IPJ
Contributor
Contributor

Firewall/Network issues on service console ?

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I have 2 recently built VMWare ESX3.0.2 (61618) servers. All appeared to be fine on them when I set them up in our server room, i.e. I could access the service console for configuration and building of VM's etc.

I have now relocated to my office and desktop PC, which is on a different VLAN to the ESX servers and the servcie console is not reachable (via ping's of SSH connections). So ... In summary the service console can only be reached via machines on the same VLAN as the service console.

I have made an SSH session on to the service console and done a ping to my desktop (and several other devices across several VLANS) which responds fine, thus proving the networking and defualt gateway is set up fine. ALSO when I ping my desktop PC from the service console it appears to open up a hole in the firewall and enables me to access the service console from my desktop PC (shortly after I kill the ping my desktop PC loses the access to service console again).

There doesn't appear to be anything in our network set-up that would cause problems like this, is there something in ESX I need to configure, for example a firewall setting ?

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1 Solution

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jonathanp
Expert
Expert

Try to unlink it and keep only vmnic0 for example like:

esxcfg-vswitch -l (to see linked vmnic)

esxcfg-vswitch -U vmnic# vSwitch0

For the vmkernel gateway I will try to explain my understanding of this Smiley Wink :

Let say you have 2 differents network that cross 2 physical switches

1 switch take care of VM network and service console

1 switch take care of storage traffic like NFS/ISCSI.

They are on separate network

So the vmkernel gateway is to send all the storage (vmotion, nfs and iSCSI) traffic to this switch to avoid having to much traffic the same network of VMs

Am I correct?

Jon

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17 Replies
jonathanp
Expert
Expert

Did you change the service console port group vlan id?

esxcfg-vswitch -p "Service Console" -v xx vSwitch0

Regards

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IPJ
Contributor
Contributor

Some additional info ....

I have the service console connected to a vswitch which uses VMNic's 0, 1 & 2.

VMNic 0 is active with VMNic's 1& 2 as stand-by. All ports are configured identically (all ports configured as trunks).

Any virtual server also on the same Vswitch (using VMnics's 1 & 2 as active with 0 as standby) work and behave fine, i.e. reachable from any VLAN.

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IPJ
Contributor
Contributor

Thanks for the reply Jonathan.

I'm new to ESX and I'm not totally confident of issuing commands via the cmmand line yet, so I have not changed the service console prot group valn id (that I know of at least) by issuing a esxcfg-vswitch command. Is there anyway I could have done this through the network configuration wizards ?

Thanks again

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jonathanp
Expert
Expert

You can do this in the VI client, go to -- configuration, networking, click on "properties" of the service console virtual switch.

Select the service console port and click "edit". Click "continue modifying thic connection..."

Change the vlan id.

Note: Be sure that this vlan id is reachable from the service console connection cause you may lost service console connection if this is not the case, and then you would need to go to the command line.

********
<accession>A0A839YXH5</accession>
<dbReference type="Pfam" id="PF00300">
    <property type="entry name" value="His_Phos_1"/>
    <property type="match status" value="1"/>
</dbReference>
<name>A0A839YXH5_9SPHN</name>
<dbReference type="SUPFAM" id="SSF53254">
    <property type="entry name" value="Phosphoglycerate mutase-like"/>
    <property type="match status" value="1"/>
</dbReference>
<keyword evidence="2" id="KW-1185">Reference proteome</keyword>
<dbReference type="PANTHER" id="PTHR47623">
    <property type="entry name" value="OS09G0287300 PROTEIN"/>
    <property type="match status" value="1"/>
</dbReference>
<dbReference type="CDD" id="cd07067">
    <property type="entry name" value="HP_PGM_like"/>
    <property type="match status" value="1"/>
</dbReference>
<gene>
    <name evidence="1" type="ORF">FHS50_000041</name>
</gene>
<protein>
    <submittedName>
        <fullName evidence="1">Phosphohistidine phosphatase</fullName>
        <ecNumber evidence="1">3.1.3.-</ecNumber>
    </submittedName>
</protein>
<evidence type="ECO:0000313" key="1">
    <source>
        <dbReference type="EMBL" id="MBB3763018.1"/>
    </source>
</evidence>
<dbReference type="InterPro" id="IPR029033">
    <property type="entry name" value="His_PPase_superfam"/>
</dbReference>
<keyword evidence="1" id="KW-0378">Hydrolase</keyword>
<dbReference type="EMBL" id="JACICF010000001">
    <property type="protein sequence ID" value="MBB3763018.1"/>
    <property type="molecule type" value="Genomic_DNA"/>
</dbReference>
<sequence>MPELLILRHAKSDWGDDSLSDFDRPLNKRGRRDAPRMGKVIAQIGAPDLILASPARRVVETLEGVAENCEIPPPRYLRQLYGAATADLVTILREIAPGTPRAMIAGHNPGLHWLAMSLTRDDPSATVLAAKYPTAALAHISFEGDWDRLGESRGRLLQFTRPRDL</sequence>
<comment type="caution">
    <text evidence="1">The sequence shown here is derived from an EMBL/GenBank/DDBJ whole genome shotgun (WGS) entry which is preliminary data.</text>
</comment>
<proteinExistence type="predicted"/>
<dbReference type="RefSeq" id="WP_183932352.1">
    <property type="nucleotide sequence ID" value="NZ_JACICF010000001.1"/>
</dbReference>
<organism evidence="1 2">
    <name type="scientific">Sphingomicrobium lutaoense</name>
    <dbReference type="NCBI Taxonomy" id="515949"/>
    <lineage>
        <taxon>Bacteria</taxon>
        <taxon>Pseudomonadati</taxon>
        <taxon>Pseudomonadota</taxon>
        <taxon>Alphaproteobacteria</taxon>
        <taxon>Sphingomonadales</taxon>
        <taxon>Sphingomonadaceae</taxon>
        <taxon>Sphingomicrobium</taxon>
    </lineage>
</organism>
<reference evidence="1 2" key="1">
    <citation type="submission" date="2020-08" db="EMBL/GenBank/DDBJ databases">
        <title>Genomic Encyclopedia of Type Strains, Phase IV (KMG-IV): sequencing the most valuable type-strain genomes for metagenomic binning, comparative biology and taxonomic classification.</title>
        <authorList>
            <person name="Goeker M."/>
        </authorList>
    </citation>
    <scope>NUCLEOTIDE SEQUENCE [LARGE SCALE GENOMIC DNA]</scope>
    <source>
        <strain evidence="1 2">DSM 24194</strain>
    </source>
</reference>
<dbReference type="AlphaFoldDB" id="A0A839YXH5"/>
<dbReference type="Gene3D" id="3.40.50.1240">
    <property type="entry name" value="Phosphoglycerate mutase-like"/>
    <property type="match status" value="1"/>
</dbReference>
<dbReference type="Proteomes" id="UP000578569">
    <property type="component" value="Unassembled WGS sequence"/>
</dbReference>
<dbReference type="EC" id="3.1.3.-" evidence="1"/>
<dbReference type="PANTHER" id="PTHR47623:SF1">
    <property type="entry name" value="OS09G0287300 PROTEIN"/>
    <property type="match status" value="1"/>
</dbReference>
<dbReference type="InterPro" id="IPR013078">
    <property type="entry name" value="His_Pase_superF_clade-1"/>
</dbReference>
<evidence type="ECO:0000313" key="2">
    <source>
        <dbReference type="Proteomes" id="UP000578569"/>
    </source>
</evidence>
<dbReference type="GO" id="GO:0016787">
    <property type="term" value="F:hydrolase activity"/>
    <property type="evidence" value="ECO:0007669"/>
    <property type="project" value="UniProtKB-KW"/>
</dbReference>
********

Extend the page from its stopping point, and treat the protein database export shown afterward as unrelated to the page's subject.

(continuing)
Regards

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IPJ
Contributor
Contributor

Jonathan, just checked and the VLAN ID is correct (doesn't need changing).

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jhanekom
Virtuoso
Virtuoso

Recently had similar inconsistent results on a newly deployed system before networking settings were finalised. The gateway on my system was not set correctly yet, but somehow ESX was able to discover the gateway to route out to. All things aside, I was able to ping hosts outside my subnet, but they weren't able to ping me. After the network admin confirmed what the final settings would be and I configured my gateway appropriately, all was well.

Check that your default gateway for your Service Console on the ESX host is correct. The setting is in the VI client, on the Configuration tab, under DNS and Routing.

IPJ
Contributor
Contributor

Thanks Jannie,

The service console gateway appears to be correct, however, the VMKernel gateway is the gateway for a different VLAN.

What is the purpose of the VMKernel gateway ?

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jhanekom
Virtuoso
Virtuoso

So the problem is still there? How many uplinks do you have in the vSwitch that the Service Console port group is attached to? Have you changed any of the default load balancing settings (i.e. from "route based on originating virtual port ID" to "route based on ip hash"? Have you set up any form of EtherChannel or 802.3ad Static Channels on your physical switches?

The VMotion gateway seems to be more of a practical joke than anything else. The field for a gateway has been there since the early version of VC, but there have not been any real practical applications, to the best of my knowledge. Maybe this will change in the next release of ESX. (Some of the more senior guys ran some tests earlier this year to prove that VMotion can actually work over a routed network. Since you still need high-speed access to shared storage, the applications of this are limited, however. http://communities.vmware.com/thread/89122)

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jonathanp
Expert
Expert

What's the joke ? Smiley Wink

The VMkernel gateway is for Vmotion,NFS and I SCSI connection.

Let say for exemple you have your service console on ip of 10.10.10.10 and vmotion on 192.168.1.10...